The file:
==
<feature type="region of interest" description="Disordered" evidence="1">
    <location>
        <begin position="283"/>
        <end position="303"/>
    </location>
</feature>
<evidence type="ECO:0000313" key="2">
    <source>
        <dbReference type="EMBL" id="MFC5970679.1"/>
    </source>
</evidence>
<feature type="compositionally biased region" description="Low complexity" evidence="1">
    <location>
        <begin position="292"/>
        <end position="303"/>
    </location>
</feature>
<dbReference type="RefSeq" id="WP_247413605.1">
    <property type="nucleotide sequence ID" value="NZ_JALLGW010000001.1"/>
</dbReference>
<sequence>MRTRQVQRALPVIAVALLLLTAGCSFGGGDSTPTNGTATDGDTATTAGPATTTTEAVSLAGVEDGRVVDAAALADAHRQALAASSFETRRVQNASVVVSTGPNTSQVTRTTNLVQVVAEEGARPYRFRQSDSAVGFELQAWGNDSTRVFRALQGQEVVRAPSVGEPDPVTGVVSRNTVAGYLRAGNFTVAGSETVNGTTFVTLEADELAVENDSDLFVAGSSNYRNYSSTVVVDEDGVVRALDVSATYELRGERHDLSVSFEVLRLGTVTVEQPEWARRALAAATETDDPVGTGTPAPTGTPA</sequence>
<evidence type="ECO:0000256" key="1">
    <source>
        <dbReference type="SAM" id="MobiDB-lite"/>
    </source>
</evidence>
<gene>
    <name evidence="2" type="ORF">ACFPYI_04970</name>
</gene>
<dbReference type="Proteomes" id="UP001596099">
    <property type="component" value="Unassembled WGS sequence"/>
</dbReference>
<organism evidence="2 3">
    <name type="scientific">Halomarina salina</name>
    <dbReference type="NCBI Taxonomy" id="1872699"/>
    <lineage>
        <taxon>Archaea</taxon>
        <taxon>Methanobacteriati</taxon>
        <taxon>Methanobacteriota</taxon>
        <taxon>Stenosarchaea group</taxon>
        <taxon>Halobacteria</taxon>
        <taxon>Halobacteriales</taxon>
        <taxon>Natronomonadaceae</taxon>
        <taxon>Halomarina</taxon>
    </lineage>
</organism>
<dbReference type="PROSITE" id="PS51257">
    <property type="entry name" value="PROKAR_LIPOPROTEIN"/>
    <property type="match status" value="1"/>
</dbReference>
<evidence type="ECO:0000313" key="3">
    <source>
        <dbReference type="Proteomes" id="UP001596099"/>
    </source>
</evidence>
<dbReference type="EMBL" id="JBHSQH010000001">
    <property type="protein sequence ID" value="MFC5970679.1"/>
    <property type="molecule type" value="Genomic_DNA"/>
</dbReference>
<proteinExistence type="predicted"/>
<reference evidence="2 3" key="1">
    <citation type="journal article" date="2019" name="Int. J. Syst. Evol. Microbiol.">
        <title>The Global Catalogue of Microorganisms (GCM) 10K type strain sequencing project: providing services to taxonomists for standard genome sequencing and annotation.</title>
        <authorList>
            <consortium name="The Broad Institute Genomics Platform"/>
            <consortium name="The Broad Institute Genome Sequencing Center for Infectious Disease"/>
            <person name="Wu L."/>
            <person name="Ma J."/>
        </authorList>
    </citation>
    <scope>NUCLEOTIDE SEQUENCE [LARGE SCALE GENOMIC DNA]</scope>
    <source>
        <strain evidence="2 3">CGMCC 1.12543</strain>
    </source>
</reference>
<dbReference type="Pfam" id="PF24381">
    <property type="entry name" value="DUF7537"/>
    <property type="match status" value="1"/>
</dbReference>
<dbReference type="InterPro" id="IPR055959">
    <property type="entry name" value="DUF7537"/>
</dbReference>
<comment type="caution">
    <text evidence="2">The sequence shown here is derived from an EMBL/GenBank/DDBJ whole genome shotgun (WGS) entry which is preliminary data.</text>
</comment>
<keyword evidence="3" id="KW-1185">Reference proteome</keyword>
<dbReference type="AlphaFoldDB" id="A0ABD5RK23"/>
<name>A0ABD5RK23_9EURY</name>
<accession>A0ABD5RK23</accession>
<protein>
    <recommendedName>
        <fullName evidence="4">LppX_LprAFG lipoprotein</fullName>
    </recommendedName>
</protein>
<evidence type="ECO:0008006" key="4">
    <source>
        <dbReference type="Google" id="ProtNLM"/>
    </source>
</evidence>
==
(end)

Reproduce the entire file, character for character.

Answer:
<feature type="region of interest" description="Disordered" evidence="1">
    <location>
        <begin position="283"/>
        <end position="303"/>
    </location>
</feature>
<evidence type="ECO:0000313" key="2">
    <source>
        <dbReference type="EMBL" id="MFC5970679.1"/>
    </source>
</evidence>
<feature type="compositionally biased region" description="Low complexity" evidence="1">
    <location>
        <begin position="292"/>
        <end position="303"/>
    </location>
</feature>
<dbReference type="RefSeq" id="WP_247413605.1">
    <property type="nucleotide sequence ID" value="NZ_JALLGW010000001.1"/>
</dbReference>
<sequence>MRTRQVQRALPVIAVALLLLTAGCSFGGGDSTPTNGTATDGDTATTAGPATTTTEAVSLAGVEDGRVVDAAALADAHRQALAASSFETRRVQNASVVVSTGPNTSQVTRTTNLVQVVAEEGARPYRFRQSDSAVGFELQAWGNDSTRVFRALQGQEVVRAPSVGEPDPVTGVVSRNTVAGYLRAGNFTVAGSETVNGTTFVTLEADELAVENDSDLFVAGSSNYRNYSSTVVVDEDGVVRALDVSATYELRGERHDLSVSFEVLRLGTVTVEQPEWARRALAAATETDDPVGTGTPAPTGTPA</sequence>
<evidence type="ECO:0000256" key="1">
    <source>
        <dbReference type="SAM" id="MobiDB-lite"/>
    </source>
</evidence>
<gene>
    <name evidence="2" type="ORF">ACFPYI_04970</name>
</gene>
<dbReference type="Proteomes" id="UP001596099">
    <property type="component" value="Unassembled WGS sequence"/>
</dbReference>
<organism evidence="2 3">
    <name type="scientific">Halomarina salina</name>
    <dbReference type="NCBI Taxonomy" id="1872699"/>
    <lineage>
        <taxon>Archaea</taxon>
        <taxon>Methanobacteriati</taxon>
        <taxon>Methanobacteriota</taxon>
        <taxon>Stenosarchaea group</taxon>
        <taxon>Halobacteria</taxon>
        <taxon>Halobacteriales</taxon>
        <taxon>Natronomonadaceae</taxon>
        <taxon>Halomarina</taxon>
    </lineage>
</organism>
<dbReference type="PROSITE" id="PS51257">
    <property type="entry name" value="PROKAR_LIPOPROTEIN"/>
    <property type="match status" value="1"/>
</dbReference>
<evidence type="ECO:0000313" key="3">
    <source>
        <dbReference type="Proteomes" id="UP001596099"/>
    </source>
</evidence>
<dbReference type="EMBL" id="JBHSQH010000001">
    <property type="protein sequence ID" value="MFC5970679.1"/>
    <property type="molecule type" value="Genomic_DNA"/>
</dbReference>
<proteinExistence type="predicted"/>
<reference evidence="2 3" key="1">
    <citation type="journal article" date="2019" name="Int. J. Syst. Evol. Microbiol.">
        <title>The Global Catalogue of Microorganisms (GCM) 10K type strain sequencing project: providing services to taxonomists for standard genome sequencing and annotation.</title>
        <authorList>
            <consortium name="The Broad Institute Genomics Platform"/>
            <consortium name="The Broad Institute Genome Sequencing Center for Infectious Disease"/>
            <person name="Wu L."/>
            <person name="Ma J."/>
        </authorList>
    </citation>
    <scope>NUCLEOTIDE SEQUENCE [LARGE SCALE GENOMIC DNA]</scope>
    <source>
        <strain evidence="2 3">CGMCC 1.12543</strain>
    </source>
</reference>
<dbReference type="Pfam" id="PF24381">
    <property type="entry name" value="DUF7537"/>
    <property type="match status" value="1"/>
</dbReference>
<dbReference type="InterPro" id="IPR055959">
    <property type="entry name" value="DUF7537"/>
</dbReference>
<comment type="caution">
    <text evidence="2">The sequence shown here is derived from an EMBL/GenBank/DDBJ whole genome shotgun (WGS) entry which is preliminary data.</text>
</comment>
<keyword evidence="3" id="KW-1185">Reference proteome</keyword>
<dbReference type="AlphaFoldDB" id="A0ABD5RK23"/>
<name>A0ABD5RK23_9EURY</name>
<accession>A0ABD5RK23</accession>
<protein>
    <recommendedName>
        <fullName evidence="4">LppX_LprAFG lipoprotein</fullName>
    </recommendedName>
</protein>
<evidence type="ECO:0008006" key="4">
    <source>
        <dbReference type="Google" id="ProtNLM"/>
    </source>
</evidence>